Connecting state and local government leaders
For some families, it can take more than a decade to connect children to appropriate mental health resources once they show symptoms. Amid a growing youth mental health crisis, one state is developing an online portal to shave that wait time down.
As the mental health crisis continues to worsen in the U.S., especially among teens and children, one Illinois lawmaker highlighted the grim gap many families face between needing care and getting care.
Once a child shows symptoms of a mental health condition, like depression or anxiety, it could take 11 years before they’re actually connected to the support and resources they need, said Democratic Rep. Lindsey LaPointe, chair of the state’s bipartisan Mental Health and Addiction Committee, during a press conference Monday.
The mental health system can have many barriers to access, such as exorbitant costs for therapy sessions or medications. And for some families, it can be a herculean task just navigating the myriad mental health agencies and services to determine which option is the best for their child.
That needs to change, LaPointe said, because “no matter what insurance coverage you have, where you live in Illinois, no matter if your family isn’t used to dealing with or never has to deal with acute mental health struggles … nothing about that 11-year gap from when you start struggling to when you get connected to support is acceptable.”
That’s why the Illinois Department of Human Services is partnering with Google Public Sector to develop a secure, user-friendly online portal called Behavioral Health Care and Ongoing Navigation, or BEACON. The artificial intelligence- and cloud-based platform is the first of its kind in the nation, Gov. J.B. Pritzker said, and will help eliminate the “decentralized, difficult-to-navigate behavioral health resources scattered across different agencies, providers and websites.”
The portal will serve as a central location where families, counselors, caseworkers, educators and other stakeholders in children’s mental health can find necessary resources and services, like service and program eligibility information and assistance in navigating mental health resources, Pritzker said. It will streamline families’ access to state services, whether they are engaged with the Department of Human Services, the Department of Healthcare and Family Services, the Department of Children and Family Services, the Department of Juvenile Justice, the Department of Public Health or the Illinois State Board of Education, officials said in a statement Monday. BEACON is slated to launch this summer.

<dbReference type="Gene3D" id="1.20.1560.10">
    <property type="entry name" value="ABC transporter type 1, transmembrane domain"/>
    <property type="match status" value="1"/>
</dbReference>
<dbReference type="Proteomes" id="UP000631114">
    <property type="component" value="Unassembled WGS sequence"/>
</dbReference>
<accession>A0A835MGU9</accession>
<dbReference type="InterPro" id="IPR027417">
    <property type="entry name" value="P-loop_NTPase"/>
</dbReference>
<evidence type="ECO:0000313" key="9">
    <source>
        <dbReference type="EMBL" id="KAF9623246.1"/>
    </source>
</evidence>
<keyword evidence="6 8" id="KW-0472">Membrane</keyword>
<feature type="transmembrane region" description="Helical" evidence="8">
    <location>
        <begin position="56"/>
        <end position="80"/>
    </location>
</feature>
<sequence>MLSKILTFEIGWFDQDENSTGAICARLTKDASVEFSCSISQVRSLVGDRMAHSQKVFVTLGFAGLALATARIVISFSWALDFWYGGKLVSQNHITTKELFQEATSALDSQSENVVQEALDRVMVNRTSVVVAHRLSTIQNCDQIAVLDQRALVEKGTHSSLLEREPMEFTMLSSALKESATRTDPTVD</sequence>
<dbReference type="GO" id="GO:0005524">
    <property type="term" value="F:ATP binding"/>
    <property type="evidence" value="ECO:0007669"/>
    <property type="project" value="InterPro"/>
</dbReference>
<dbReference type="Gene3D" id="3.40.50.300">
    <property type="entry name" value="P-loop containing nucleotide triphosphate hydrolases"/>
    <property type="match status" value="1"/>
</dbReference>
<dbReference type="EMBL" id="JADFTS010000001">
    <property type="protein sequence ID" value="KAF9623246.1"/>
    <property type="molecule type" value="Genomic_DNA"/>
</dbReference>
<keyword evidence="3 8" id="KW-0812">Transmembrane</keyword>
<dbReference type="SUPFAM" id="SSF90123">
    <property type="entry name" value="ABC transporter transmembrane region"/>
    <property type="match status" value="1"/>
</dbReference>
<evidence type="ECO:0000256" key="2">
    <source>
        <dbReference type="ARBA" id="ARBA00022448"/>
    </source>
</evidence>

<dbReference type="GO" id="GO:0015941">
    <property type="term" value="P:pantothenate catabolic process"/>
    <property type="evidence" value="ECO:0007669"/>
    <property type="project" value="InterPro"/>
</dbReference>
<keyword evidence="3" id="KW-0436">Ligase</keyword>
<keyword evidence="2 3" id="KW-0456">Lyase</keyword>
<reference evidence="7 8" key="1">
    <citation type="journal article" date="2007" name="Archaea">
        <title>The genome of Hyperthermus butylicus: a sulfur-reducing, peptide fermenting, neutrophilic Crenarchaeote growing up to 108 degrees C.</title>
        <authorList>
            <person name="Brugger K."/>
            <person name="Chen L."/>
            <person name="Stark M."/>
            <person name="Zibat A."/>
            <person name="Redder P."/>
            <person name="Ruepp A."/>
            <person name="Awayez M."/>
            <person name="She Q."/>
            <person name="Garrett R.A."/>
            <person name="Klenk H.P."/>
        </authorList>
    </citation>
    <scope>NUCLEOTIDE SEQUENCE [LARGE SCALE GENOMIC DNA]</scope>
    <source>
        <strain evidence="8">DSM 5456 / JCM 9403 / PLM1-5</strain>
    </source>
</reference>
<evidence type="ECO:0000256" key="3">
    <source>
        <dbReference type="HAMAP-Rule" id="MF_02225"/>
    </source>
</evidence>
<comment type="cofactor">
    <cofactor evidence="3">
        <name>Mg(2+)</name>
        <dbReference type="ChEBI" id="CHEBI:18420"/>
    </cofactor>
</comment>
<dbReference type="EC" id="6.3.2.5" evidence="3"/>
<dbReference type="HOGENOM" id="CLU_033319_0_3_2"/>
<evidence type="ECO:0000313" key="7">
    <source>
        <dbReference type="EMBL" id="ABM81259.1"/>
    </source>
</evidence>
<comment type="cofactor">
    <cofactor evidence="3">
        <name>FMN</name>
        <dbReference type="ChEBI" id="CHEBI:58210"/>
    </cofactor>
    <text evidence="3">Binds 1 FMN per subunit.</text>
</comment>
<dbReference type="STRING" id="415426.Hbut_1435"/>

Using the portal, individuals can apply for mental health resources and services and upload documents to eliminate the requirement of submitting the same information repeatedly when applying to several individual agencies, Pritzker said. It will also serve as a directory of behavioral resources while the state builds a statewide system, he said.
“Families that previously had to navigate multiple paths telling the story of their youth’s challenges dozens of time in the hope that a door to services would open now will have an option for a single, centralized place to go for help,” said Dana Weiner, chief of the state’s Children’s Behavioral Health Transformation Initiative, a program to improve children’s behavioral health services that launched early last year.
The initiative recommended five goals to improve youths’ mental health, and the portal delivers on the first, which is to streamline processes to make services easier to access, officials said.
The other recommendations call for the state to adjust capacity to ensure resources reach youths in need, intervene earlier to prevent the development of mental health crises, increase accountability to ensure a transparent mental health system and develop mental health programs and services that can adapt to the changing needs of youths.
“We started [the initiative] because we need a system that makes it easier for families to be able to access quality behavioral health care for their children," said Elizabeth M. Whitehorn, director of the state Department of Healthcare and Family Services. "This new portal is a giant step forward to simplify the process for families by giving them one entry point to seek services through the state.”